133. says

    As I put in my first paragraph, his statement was a sarcastic joke. People who understand what’s going on, will take it as such. This brings us to the “what kind of jokes are appropriate” argument, and the “what passes at a person’s looks are appropriate” argument. The same way Hemmant’s comment can be misconstrued to mean Kari is only worth listening to because of her looks, a remark about a guy’s good looks can be equally misconstrued to mean that his looks are more relevant than his accomplishments. Effectively we’re criticizing somebody’s words because they may be missunderstood. If this is the bar we hold everybody to, we’re not going to get very far.

  134. says

    Okay. Can you distinguish between “I’m forming an opinion about this person’s appearance” (whether or not there is anything else to know about them) as opposed to “The most important thing about this person to me is their appearance”? If so, bonus. If so, you should be able to grasp that I’m not complaining about judging people by their appearance at all. I’m complaining about summing up their entire worth by their appearance.As for whether having opinions about what’s most important about a person is arrogant and presumptuous…obviously I can’t *order* you to find some things more important than others. Your mind is your own. But I hope you would agree with me that viewing people strictly according to their working power, as was done in the slave trade, is not optimal. Likewise, women can be worth a lot more than the pleasure that may be derived by looking at them. I say “can be” because I’m not afraid to admit that looking good is actually the best quality of some women (and men). But it’s not the standard by which to judge all women, regardless of what other qualities they may have. Does that make sense?

  135. phhht says

    Often the most important and ONLY thing we have to go on is appearance. Sometimes the most important thing about a person is appearance. Then you have no other way to judge a person’s entire worth.You make a slippery shift from judging an individual based on appearance to judging a class of people (“slaves”, “all women”). But that isn’t what I, at least, was talking about.

  136. says

    In an ideal situation, when you’ve nothing to go on but appearance, don’t go on anything.Sometimes, in some situations, there is some aspect of appearance that is relevant. However, you should never make assumptions about intellectual capacity based on appearance, and you should never reduce someone in your mind to a stereotype – the specific problems of the commenter above. There’s more things you shouldn’t do, so what it really comes down to is – be very cautious drawing conclusions from appearance, and don’t buy in to stereotypes. Virtually impossible, us being the poor faulty beings we are, and socialised as we are, but it’s the aim.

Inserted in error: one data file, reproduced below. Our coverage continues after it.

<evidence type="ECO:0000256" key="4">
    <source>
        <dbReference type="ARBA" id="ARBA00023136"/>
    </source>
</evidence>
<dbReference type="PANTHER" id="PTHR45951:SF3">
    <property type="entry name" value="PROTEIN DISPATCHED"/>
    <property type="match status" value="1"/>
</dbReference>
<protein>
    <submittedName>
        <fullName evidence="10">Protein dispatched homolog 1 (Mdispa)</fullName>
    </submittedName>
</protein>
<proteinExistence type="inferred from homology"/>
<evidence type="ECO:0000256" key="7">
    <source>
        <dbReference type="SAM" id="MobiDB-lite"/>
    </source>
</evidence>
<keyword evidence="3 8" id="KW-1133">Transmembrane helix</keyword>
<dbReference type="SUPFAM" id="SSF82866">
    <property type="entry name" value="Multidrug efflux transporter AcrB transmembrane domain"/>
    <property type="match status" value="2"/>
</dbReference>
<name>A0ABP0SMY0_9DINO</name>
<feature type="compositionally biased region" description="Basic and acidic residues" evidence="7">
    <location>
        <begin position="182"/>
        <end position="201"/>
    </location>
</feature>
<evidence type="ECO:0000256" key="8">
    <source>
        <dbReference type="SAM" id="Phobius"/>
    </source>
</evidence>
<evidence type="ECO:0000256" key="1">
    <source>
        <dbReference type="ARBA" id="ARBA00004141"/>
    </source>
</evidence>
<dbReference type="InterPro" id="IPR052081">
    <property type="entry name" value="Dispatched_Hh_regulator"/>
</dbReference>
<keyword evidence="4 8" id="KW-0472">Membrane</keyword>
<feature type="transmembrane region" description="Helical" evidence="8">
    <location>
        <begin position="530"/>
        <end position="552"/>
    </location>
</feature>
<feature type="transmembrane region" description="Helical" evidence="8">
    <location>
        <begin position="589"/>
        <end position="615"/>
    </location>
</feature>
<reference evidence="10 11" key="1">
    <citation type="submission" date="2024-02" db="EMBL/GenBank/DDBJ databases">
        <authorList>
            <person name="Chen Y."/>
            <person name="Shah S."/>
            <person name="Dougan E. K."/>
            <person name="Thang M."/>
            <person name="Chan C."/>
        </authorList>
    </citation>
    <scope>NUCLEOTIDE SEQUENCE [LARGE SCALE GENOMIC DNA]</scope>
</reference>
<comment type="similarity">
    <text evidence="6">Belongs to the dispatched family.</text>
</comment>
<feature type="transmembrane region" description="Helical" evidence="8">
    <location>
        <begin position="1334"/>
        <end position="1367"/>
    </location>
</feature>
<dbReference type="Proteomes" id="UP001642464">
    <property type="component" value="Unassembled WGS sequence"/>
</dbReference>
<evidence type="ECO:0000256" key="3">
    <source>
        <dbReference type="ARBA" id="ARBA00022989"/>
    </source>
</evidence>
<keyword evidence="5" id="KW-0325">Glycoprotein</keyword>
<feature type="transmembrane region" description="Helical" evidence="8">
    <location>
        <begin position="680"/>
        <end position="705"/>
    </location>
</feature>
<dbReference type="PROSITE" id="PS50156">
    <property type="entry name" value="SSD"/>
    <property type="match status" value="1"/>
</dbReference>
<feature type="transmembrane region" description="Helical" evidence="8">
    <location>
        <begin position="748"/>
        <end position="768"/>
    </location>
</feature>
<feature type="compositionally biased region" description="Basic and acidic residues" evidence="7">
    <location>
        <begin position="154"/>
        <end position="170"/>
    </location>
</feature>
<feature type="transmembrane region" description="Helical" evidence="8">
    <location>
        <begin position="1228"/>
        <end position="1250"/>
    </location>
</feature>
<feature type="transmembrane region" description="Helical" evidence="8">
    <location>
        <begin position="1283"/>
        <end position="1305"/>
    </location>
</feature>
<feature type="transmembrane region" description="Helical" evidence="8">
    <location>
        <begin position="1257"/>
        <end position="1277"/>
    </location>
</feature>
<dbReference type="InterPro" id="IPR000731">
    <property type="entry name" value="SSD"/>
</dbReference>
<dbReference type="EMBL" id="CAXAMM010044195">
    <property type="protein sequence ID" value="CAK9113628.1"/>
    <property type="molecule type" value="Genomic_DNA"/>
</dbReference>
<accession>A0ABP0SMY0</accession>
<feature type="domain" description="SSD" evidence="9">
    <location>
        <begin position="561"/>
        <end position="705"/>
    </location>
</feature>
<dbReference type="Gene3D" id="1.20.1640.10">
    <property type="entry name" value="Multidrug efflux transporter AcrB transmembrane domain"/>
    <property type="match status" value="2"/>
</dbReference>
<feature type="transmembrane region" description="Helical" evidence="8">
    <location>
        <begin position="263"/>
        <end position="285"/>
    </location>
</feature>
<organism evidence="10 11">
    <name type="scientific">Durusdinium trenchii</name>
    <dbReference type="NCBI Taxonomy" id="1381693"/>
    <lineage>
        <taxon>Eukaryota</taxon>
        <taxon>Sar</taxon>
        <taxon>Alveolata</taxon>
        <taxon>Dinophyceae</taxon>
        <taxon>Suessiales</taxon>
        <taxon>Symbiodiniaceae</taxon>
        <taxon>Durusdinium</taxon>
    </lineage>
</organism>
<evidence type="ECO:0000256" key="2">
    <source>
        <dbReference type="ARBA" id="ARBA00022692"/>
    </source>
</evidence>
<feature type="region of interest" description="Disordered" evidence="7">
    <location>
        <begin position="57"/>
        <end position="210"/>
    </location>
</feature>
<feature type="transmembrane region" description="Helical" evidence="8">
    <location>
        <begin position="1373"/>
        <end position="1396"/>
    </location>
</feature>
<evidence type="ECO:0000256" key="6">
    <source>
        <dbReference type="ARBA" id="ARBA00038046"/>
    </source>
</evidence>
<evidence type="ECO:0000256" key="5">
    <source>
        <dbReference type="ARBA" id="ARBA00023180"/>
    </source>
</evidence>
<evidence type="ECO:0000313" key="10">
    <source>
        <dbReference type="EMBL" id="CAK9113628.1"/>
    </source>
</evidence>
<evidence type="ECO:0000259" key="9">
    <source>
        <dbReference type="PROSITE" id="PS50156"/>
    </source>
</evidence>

137. says

    Sometimes the most important thing about a person is appearanceUm. No.Judge someone’s appearance, if it’s relevant. Don’t judge them on their appearance. I don’t know how to make it simpler than that.

  138. Azkyroth says

    For instance, non-speaking parts in movies and television episodes…What does that have to do with Kari?

  139. phhht says

    Sometimes the most important thing about a person is appearance.In a line-up, for example.

  140. dave13 says

    I’ve read some of the posts here (not all – its really long), but a lot of people are saying things that more or less add up to “I know he didn’t really mean it, but others might not, and therefore, he shouldn’t have said it.” Whether it was sexist or not isn’t what I wanted to address. What I don’t like is this whole attitude of dumbing things down for the “other people” who might misinterpret things. Are they out there? Probably. But I’ll be damned if I’m going to stoop to the level of the lowest common (intellectual) denominator, just so that some knuckle-dragger doesn’t misinterpret me. That’s the kind of thing that leads to parents groups and people lobbying against things they feel might have a corrupting influence on “other people.”So basically, my feeling is, if it was a joke, and you know that he meant it as a joke, then don’t try to censor him, since he hasn’t done anything wrong. If you see someone misinterpreting him, then educate them. Otherwise, how are we supposed to progress.just a thought….